The second part of the Summit took place in the salubrious surrounds of City Hall, headquarters of the Greater London Authority, our hosts. The day was divided into four debates on Measuring Value within the arts, Alternative Economies, Conceptualising Engagement with audiences, and Visual Arts and the Education Agenda. Interestingly, some of the most insightful remarks of the day were made from speakers outside the arts sector. James Rebanks, an economist who took part in the first panel on Measuring Value, called on the arts sector to think harder, and more honestly, about what exactly it wants to measure, subtly calling into question the value of the metrics some funders use to measure impact within the arts. He noted, “if art is forced to play someone else’s game – economics and number-crunching – it’s already lost”. He asked the question, “Why hasn’t art won the bigger argument? That art is a public good”. He argued the need for champions outside the art-world making the case for art to wider society, and reminded us that beyond the instrumentalised value of art – as a means to educate, a tool for economic regeneration, a way of engaging young people – we have to better make the case for the importance of art as a civic good.

Sam Hopley of Timebanking UK was the final speaker in the Alternative Economies debate. Coming from the charity sector, with a history of working within mental health and drug and alcohol charities, Hopley offered some searingly insightful views about on the incompatibility of the market economy and public services. He argued that time can act as an alternative to money, and described the time-banking model. Timebanking is a means of exchange, whereby participants ‘deposit’ in a timebank, perhaps by giving practical help and support to others, and are able to ‘withdraw’ equivalent support in time when they themselves are in need. His insistence that we need to look beyond money, beyond the traditional capitalist market economy, as a route to becoming more sustainable, struck a chord with many in the room. His remark, “the Market Economy is based on valuing scarcity. But everything that makes us human is abundant”, was my take-home point of the Summit.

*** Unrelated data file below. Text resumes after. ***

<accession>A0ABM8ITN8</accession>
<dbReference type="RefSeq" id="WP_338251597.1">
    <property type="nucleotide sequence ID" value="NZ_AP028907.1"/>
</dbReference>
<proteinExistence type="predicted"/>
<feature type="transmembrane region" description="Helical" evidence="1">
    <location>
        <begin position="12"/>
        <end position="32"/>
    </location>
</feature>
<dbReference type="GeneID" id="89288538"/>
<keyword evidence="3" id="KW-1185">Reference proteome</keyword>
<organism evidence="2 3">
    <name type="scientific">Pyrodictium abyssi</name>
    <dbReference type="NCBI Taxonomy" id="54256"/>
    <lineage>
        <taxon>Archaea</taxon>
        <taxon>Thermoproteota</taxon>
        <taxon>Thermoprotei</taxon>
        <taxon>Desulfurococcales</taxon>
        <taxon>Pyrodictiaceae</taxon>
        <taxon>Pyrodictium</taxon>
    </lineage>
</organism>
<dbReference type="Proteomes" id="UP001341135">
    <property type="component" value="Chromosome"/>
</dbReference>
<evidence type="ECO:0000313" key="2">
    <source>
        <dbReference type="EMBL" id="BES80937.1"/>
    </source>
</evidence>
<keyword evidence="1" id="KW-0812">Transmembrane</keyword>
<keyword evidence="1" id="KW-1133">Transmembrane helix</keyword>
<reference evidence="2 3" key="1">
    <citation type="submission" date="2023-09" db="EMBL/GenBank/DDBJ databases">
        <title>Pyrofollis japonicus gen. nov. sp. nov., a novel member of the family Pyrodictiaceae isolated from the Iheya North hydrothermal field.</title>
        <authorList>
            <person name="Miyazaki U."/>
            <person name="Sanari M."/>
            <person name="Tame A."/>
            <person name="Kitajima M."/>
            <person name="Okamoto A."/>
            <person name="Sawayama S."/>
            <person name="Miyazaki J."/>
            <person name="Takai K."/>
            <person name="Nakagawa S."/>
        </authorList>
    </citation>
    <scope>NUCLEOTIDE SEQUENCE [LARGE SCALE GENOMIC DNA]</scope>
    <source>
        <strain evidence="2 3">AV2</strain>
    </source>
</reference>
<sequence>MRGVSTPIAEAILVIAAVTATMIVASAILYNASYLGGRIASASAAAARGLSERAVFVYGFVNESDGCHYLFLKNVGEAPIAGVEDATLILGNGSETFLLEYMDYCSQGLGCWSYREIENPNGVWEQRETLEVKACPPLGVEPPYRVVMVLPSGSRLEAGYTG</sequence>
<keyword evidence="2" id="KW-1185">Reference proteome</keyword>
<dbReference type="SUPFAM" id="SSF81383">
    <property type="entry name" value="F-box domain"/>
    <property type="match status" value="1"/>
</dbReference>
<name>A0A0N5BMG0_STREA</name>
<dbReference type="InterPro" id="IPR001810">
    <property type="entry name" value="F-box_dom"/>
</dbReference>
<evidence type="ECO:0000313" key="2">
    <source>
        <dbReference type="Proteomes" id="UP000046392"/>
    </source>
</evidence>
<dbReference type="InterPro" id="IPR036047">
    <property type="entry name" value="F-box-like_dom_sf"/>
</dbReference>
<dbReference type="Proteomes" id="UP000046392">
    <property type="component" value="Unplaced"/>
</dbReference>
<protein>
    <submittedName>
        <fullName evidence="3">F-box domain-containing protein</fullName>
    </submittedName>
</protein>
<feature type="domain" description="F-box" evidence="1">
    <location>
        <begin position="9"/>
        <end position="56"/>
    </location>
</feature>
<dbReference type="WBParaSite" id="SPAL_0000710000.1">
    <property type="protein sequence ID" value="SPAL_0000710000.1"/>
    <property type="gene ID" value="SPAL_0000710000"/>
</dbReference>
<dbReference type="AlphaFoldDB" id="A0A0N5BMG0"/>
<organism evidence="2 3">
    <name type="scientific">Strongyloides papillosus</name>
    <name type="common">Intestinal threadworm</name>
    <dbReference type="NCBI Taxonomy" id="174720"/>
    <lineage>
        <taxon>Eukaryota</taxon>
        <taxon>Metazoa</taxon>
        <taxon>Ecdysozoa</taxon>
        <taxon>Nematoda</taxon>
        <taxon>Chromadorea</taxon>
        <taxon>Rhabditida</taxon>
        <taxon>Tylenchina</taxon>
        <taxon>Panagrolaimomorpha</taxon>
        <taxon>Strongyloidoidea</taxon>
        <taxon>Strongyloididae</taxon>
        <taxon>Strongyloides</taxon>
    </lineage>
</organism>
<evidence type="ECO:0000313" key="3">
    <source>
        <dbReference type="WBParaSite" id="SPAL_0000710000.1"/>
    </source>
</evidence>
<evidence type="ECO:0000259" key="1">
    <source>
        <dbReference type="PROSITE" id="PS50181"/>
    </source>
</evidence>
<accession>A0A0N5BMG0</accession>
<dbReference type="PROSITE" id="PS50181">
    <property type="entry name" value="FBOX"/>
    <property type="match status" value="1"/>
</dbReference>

Mid Summit, Turning Point abruptly re-branded itself, dropping the Turning Point moniker and re-emergeing as the Contemporary Visual Arts Network. The new name certainly makes sense, since that’s very much what the network is, but the suddenness of the identity change caught some long-term network members a bit off-guard. The repositioning is a positive move though, and it’s going to great to see how the network continues to evolve.

Whilst being a thoroughly worthwhile get-together, it must be said that some of the debates somewhat struggled to take off. As Gill Nicol, noted during the Conceptualising Engagement debate, “everyone in the arts works well beyond their hours. I’m quite concerned about a knackered arts sector”. There was a sense of lethargy at certain times of the day at City Hall. The contrast between the latter part of the Summit, and the TED Salon, which I attended immediately afterward was quite dramatic. But that aside, I am enormously grateful to the Summit organisers – particularly Julia Bell and Lucy Moore – for bringing us together, orchestrating some much needed provocation, and for providing us with a highly valuable opportunity to talk, exchange ideas and plan future endeavours. And thank you also to Gregor Muir at the ICA, for being a genial and generous host, and to the team at City Hall for welcoming us.